How can whistleblowers answer “The Big Data call” for information?
If you want your story to have the chance to reach the global audience of the combined news organizations, make sure to include the words “The Big Data Call” when you make contact.
You can reach the media of the “Big Data Call” via the encrypted app Signal at +1 646 846 0596.
Or you can send us an email using PGP encryption at:
All the media partners receive simultaneously the information shared via the encrypted app Signal at this number and via these email addresses. Journalists of these media are monitoring these two channels.
Signal is an encrypted instant-messaging and phone-call app. Signal stores your number, but it doesn’t store a log of who you communicate with, or who communicates with you. You can also set it to erase messages so that they no longer exist on your phone, the recipient’s phone, or in the cloud.
Using Signal is pretty easy. Here's how:
Open the Signal app and tap the pen icon (in the top-right on an iPhone, in the bottom-right on Android) to start a new message. Type our phone number in the search box, +1 646 846 0596. From there, you can send us an encrypted Signal message.
Follow this guide to help lock down your phone and make sure what happens in your Signal app is more private.
Only written messages and documents should be sent through Signal.
No phone calls will be answered. No classic text messages will be monitored.
Email Us using PGP encryption
You can send us encrypted email using Pretty Good Privacy (PGP) software. If you have a preferred PGP tool, such as Mailvelope, feel free to use that. Who you communicate with will usually be stored, but the contents of the message will be encrypted. If you choose to email us using the email addresses given below, your email and communications might be traceable by third parties with malicious intent.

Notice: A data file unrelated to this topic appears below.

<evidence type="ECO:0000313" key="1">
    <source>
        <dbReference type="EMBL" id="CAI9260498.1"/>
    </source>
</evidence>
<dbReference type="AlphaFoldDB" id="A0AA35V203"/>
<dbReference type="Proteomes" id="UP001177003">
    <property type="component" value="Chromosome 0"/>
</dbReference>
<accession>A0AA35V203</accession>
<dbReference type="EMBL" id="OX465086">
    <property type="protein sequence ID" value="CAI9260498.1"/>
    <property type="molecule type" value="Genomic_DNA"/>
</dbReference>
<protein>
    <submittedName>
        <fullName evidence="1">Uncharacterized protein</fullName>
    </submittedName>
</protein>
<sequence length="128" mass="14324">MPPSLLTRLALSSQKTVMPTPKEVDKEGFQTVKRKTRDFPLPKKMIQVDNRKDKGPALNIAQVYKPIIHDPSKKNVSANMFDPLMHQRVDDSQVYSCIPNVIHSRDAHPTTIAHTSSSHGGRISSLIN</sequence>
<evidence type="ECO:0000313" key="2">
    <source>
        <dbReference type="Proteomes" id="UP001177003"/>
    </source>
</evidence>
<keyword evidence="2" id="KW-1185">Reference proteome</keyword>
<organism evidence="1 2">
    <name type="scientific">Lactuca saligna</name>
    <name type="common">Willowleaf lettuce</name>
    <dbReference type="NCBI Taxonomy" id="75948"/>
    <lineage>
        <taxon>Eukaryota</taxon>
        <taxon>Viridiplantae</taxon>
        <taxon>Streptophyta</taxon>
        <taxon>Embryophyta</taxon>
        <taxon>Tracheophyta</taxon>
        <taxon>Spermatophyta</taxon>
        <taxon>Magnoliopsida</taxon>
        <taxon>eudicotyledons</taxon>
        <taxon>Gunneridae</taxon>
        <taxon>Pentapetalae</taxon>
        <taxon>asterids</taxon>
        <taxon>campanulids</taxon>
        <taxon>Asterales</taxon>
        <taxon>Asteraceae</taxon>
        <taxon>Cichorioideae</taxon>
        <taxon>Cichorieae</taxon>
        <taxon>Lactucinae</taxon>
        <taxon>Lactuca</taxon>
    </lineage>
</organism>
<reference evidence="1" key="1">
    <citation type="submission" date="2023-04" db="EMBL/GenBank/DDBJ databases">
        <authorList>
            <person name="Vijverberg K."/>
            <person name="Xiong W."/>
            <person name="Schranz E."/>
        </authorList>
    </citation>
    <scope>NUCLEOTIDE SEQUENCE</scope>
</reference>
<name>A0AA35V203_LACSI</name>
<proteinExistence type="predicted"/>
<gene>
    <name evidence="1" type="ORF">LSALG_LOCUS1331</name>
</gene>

PGP Public Key: 46DA 8CB6 62C3 9B03 50B1 B769 A74A 822E A650 CA94
Send Us Mail
Regular postal mail can also be a secure way to communicate, especially if you put the mail in a drop box rather than go inside a post office.
Keep in mind that USPS monitors the packaging of everything sent through the postal system. This includes the location from which you send your parcel, and it might include a sample of your handwriting. If law enforcement searches your parcel before it reaches us, they’ll be able to see whatever you’re sending, which could include your fingerprints, as well as tracking information embedded in documents, such as printer tracking dots.
Drop it in a public mailbox (do not send it from home, work or a post office) with no return address.
z. Hd Karsten Polke-Majewski
Buceriusstrasse Eingang Speersort 1
Avenida de San Luis, 25
Miami Herald – McClatchy
3511 NW 91st Ave,
Doral, FL 33172
8, passage Brulon
CH 8004 Zürich
Schweiz / Suisse / Switzerland
The Daily Telegraph
111 Buckingham Palace Road
London, SW1W 0DT
114 Fifth Avenue, 18th Floor
New York, New York, 10011
The main journalists involved in this call for information are:
El Mundo: Paula Guisado
Miami Herald – McClatchy: Casey Frank
The Daily Telegraph: Claire Newell